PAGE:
Goals: "To build upon the good reputation that Columbia Fire Department has within the state and even in the nation."

Solberg also said he wants to "try to see what initiatives I've done ... that would be a good fit for Columbia." He said that if there were interest, he could provide leadership and coordination in the accreditation process, which he said helps a community by validating the efficiency and fiscal responsibility of a fire department. He talked about technology that could improve efficiency, including a Web conferencing system he successfully initiated in Lee's Summit and Peoria.

Proudest achievement: There are many, he said, "but I think that any time you can look back 30 years or even two years and see that you've improved or enhanced the service delivery to the community, you can be proud of that. I've never been contented with the basic or the normal. I always look for what we can do better."

Guiding the Peoria Fire Department through its recent accreditation was a significant accomplishment, he said.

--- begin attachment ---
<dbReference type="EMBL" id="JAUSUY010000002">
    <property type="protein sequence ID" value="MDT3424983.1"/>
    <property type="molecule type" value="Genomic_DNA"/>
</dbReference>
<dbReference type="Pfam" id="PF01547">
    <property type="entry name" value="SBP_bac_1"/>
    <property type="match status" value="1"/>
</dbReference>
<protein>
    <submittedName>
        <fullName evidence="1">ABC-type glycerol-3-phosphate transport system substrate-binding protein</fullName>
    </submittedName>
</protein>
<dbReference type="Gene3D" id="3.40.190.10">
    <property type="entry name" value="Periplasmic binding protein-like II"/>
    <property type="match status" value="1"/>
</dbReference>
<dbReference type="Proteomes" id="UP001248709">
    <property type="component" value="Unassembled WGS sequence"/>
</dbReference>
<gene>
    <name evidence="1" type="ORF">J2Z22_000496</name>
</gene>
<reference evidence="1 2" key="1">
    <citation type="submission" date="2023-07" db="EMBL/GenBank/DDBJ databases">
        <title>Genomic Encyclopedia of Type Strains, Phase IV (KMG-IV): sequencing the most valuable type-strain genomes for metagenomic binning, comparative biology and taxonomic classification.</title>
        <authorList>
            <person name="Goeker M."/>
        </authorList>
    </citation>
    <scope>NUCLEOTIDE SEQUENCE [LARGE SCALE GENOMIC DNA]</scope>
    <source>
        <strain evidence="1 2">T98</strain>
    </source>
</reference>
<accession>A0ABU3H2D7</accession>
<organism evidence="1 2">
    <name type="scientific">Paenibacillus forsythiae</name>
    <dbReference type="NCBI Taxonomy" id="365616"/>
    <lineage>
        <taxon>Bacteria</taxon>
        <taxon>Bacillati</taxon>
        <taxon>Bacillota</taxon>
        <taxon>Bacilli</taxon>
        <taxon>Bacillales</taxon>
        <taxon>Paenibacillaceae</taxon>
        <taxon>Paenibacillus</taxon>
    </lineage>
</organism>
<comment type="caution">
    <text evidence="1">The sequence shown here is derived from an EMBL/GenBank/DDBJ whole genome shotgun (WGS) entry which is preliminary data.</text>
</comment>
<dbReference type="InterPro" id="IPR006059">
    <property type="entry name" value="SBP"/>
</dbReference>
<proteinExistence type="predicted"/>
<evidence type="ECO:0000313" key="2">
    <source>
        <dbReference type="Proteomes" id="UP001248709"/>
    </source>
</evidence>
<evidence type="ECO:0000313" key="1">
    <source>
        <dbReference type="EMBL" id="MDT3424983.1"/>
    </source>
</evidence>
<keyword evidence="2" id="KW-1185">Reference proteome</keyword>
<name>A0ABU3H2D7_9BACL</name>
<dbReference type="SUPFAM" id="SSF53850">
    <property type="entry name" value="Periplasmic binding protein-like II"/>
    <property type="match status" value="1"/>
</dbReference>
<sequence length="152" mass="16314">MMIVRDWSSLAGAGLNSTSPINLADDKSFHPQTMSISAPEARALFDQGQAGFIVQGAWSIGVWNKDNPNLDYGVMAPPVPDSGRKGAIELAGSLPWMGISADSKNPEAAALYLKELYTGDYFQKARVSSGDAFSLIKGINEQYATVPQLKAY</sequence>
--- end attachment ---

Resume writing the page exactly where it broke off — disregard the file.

Philosophy: "Getting the organization to be able to accomplish the things that are and should be important to the community that we serve. Once you get the organization on track with that ... you can really get some innovative things done. I think in the fire department we've been slow to embrace technology or innovative thinking or approaches. That could be anything from how you deploy the fire trucks and personnel to how you deliver training."

In Lee's Summit and Peoria, Solberg initiated an internal Web conferencing system to deliver morning briefings and educational training without taking people away from their stations. He won grants to fund initial equipment and setup costs, and the department now pays only a minimal subscription fee for the system.

"The concept was we always thought we had to move trucks around and meet up for training," Solberg said, adding that that was a waste of fuel and took people away from where they needed to be.

 

CHARLES P. WITT JR., DEPUTY FIRE CHIEF, COLUMBIA FIRE DEPARTMENT

  • Stations in department: 9
  • Personnel, uniformed: 136; civilian: 4
  • Area served: 62 square miles
  • City population: 100,383

Work experience: Witt began working with the Sullivan Fire Department in 1977 at age 14 because "it was a way to give back to the community." He assisted firefighters with operational duties such as rolling hoses, and he helped put out brush fires.